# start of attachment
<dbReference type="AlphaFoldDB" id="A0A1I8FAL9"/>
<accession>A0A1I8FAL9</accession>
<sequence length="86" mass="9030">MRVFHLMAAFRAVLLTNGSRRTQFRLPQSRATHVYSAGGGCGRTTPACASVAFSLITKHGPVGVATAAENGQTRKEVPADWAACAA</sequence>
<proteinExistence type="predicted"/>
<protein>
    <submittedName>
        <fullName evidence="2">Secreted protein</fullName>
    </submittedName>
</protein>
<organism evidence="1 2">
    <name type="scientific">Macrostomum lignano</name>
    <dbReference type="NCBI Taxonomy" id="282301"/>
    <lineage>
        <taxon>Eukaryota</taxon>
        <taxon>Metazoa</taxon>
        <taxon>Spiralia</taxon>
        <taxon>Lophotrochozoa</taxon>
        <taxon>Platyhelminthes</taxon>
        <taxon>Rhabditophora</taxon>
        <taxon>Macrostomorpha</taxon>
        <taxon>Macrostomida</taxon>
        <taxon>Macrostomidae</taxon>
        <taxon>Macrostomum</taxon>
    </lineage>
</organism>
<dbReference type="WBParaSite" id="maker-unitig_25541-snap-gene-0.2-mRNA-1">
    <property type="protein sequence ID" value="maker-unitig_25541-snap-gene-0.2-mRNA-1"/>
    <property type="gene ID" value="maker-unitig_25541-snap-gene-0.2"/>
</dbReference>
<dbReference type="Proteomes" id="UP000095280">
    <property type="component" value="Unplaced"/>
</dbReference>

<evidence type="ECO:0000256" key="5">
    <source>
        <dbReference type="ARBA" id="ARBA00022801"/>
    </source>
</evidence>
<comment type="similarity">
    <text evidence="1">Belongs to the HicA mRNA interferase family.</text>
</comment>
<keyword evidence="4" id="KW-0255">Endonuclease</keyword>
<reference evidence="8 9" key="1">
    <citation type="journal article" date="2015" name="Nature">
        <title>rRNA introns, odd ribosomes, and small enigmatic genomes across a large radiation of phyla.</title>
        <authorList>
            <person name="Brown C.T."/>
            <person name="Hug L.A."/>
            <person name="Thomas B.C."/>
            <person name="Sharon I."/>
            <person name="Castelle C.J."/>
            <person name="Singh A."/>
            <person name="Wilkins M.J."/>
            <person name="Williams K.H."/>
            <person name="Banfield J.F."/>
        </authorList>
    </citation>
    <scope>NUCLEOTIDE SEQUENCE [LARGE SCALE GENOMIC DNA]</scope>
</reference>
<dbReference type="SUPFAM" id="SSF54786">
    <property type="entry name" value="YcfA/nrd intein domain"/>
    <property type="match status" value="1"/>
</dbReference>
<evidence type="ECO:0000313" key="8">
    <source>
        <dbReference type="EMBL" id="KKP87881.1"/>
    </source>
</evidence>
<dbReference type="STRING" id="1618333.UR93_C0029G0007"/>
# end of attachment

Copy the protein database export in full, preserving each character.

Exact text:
<dbReference type="AlphaFoldDB" id="A0A1I8FAL9"/>
<accession>A0A1I8FAL9</accession>
<sequence length="86" mass="9030">MRVFHLMAAFRAVLLTNGSRRTQFRLPQSRATHVYSAGGGCGRTTPACASVAFSLITKHGPVGVATAAENGQTRKEVPADWAACAA</sequence>
<proteinExistence type="predicted"/>
<protein>
    <submittedName>
        <fullName evidence="2">Secreted protein</fullName>
    </submittedName>
</protein>
<organism evidence="1 2">
    <name type="scientific">Macrostomum lignano</name>
    <dbReference type="NCBI Taxonomy" id="282301"/>
    <lineage>
        <taxon>Eukaryota</taxon>
        <taxon>Metazoa</taxon>
        <taxon>Spiralia</taxon>
        <taxon>Lophotrochozoa</taxon>
        <taxon>Platyhelminthes</taxon>
        <taxon>Rhabditophora</taxon>
        <taxon>Macrostomorpha</taxon>
        <taxon>Macrostomida</taxon>
        <taxon>Macrostomidae</taxon>
        <taxon>Macrostomum</taxon>
    </lineage>
</organism>
<dbReference type="WBParaSite" id="maker-unitig_25541-snap-gene-0.2-mRNA-1">
    <property type="protein sequence ID" value="maker-unitig_25541-snap-gene-0.2-mRNA-1"/>
    <property type="gene ID" value="maker-unitig_25541-snap-gene-0.2"/>
</dbReference>
<dbReference type="Proteomes" id="UP000095280">
    <property type="component" value="Unplaced"/>
</dbReference>

<evidence type="ECO:0000256" key="5">
    <source>
        <dbReference type="ARBA" id="ARBA00022801"/>
    </source>
</evidence>
<comment type="similarity">
    <text evidence="1">Belongs to the HicA mRNA interferase family.</text>
</comment>
<keyword evidence="4" id="KW-0255">Endonuclease</keyword>
<reference evidence="8 9" key="1">
    <citation type="journal article" date="2015" name="Nature">
        <title>rRNA introns, odd ribosomes, and small enigmatic genomes across a large radiation of phyla.</title>
        <authorList>
            <person name="Brown C.T."/>
            <person name="Hug L.A."/>
            <person name="Thomas B.C."/>
            <person name="Sharon I."/>
            <person name="Castelle C.J."/>
            <person name="Singh A."/>
            <person name="Wilkins M.J."/>
            <person name="Williams K.H."/>
            <person name="Banfield J.F."/>
        </authorList>
    </citation>
    <scope>NUCLEOTIDE SEQUENCE [LARGE SCALE GENOMIC DNA]</scope>
</reference>
<dbReference type="SUPFAM" id="SSF54786">
    <property type="entry name" value="YcfA/nrd intein domain"/>
    <property type="match status" value="1"/>
</dbReference>
<evidence type="ECO:0000313" key="8">
    <source>
        <dbReference type="EMBL" id="KKP87881.1"/>
    </source>
</evidence>
<dbReference type="STRING" id="1618333.UR93_C0029G0007"/>